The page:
Monday, November 30, 2009

A Hitchcock original

TCM is showing the 1934 British version of Alfred Hitchcock's The Man Who Knew Too Much tomorrow morning at 6:30 AM ET. It's a movie that doesn't get seen as much as the more well-known remake, but it's just as interesting in its own right.

The basic story is largely the same, in that a married couple and their kid are on vacation, only for the husband to be given secret information by a murder victim, and for the kid to be kidnapped and taken to London, with the father told that the kid will be harmed if he tries to do anything with the information he's learned. However, there are also differences; the family's being British is a cosmetic difference, but the final shootout at the end is a big one.

That shootout is foreshadowed at the very beginning when the mother (Edna Best) is in a shooting competition at the Swiss ski resort where the family (father Leslie Banks and daughter Nova Pilbeam) are vacationing. As in the remake, the mother's skills might just come in handy later on. The murder takes place at a dinner dance involving a very cleverly photographed set piece that includes the unraveling of a garment and everybody getting tangled up in string, before the action switches back to London. Just as in the remake, there's another set piece at a church of some unnamed minority Christian sect. But where the remake also includes a red herring at a taxidermist's, the original has Banks and his friend going to a 1930s era dentist's office which shows that dentistry hadn't advanced too much from the days of The Strawberry Blonde. Perhaps the most interesting thing, however, is that the bad guy is played by Peter Lorre, in his first English-language role.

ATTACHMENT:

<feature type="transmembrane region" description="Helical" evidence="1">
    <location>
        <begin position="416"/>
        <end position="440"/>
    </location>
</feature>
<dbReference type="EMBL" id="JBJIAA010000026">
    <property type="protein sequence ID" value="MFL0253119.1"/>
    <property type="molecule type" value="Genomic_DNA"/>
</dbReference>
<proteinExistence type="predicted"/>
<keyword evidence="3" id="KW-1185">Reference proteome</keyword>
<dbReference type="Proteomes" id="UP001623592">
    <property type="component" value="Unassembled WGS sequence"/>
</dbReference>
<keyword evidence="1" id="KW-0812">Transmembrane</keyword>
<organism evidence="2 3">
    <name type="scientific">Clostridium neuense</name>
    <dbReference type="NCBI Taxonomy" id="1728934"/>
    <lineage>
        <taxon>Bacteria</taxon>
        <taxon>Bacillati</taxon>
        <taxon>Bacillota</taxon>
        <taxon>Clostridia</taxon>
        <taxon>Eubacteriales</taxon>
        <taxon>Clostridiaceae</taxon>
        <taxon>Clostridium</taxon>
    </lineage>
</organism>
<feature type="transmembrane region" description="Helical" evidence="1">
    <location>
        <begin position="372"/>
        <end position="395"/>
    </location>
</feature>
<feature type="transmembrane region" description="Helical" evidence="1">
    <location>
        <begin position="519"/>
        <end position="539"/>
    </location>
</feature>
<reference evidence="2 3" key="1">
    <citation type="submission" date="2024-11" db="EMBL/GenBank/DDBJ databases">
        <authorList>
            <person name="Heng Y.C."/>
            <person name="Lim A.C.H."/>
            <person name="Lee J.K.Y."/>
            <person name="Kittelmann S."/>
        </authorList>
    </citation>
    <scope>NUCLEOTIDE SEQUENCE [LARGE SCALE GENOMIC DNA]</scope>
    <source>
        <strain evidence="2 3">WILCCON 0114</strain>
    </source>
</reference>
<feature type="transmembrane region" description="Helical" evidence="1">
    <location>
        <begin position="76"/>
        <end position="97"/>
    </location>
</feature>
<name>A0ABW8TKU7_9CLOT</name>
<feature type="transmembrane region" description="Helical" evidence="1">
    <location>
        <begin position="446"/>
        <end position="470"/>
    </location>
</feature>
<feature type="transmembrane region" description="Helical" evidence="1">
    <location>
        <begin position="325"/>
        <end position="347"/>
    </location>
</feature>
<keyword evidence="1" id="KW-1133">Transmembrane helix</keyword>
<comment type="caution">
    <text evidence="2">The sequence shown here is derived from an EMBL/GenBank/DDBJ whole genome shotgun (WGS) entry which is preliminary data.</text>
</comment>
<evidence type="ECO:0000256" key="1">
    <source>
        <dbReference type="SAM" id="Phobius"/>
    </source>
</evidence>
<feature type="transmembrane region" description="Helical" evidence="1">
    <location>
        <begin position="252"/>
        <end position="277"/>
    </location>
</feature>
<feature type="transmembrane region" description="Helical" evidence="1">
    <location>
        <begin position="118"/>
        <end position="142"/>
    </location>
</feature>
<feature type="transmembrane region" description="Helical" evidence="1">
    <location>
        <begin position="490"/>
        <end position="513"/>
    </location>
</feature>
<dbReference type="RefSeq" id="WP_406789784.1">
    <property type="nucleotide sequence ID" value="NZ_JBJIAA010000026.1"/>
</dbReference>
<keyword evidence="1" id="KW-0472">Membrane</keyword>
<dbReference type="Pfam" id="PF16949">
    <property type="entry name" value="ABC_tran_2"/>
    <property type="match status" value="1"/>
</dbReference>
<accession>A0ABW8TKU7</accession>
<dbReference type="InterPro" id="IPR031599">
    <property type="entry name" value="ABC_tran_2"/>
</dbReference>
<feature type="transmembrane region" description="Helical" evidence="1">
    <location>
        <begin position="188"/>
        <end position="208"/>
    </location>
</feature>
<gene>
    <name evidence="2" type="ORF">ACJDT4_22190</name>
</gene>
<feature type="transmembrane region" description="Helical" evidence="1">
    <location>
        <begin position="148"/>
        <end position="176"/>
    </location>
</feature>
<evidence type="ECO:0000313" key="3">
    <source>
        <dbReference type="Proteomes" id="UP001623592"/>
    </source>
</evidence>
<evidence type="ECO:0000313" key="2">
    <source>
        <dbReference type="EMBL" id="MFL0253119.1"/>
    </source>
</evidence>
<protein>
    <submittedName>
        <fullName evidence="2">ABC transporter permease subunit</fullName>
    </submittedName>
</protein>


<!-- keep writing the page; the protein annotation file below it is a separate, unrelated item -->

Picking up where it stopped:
Which version is better? Well, that's for you to decide. Each one has its strengths and weaknesses. As for the original, it's very fast paced, which is both a strength and a weakness, in that there's not much time to develop the characters, and at times the movie feels less like a coherent plot and more like a series of set pieces. On the other hand, Edna Best's mother character is much more appealing than the one plays by Doris Day, who goes hysterical when she learns her son's been kidnapped, and is deservedly slapped around by James Stewart.

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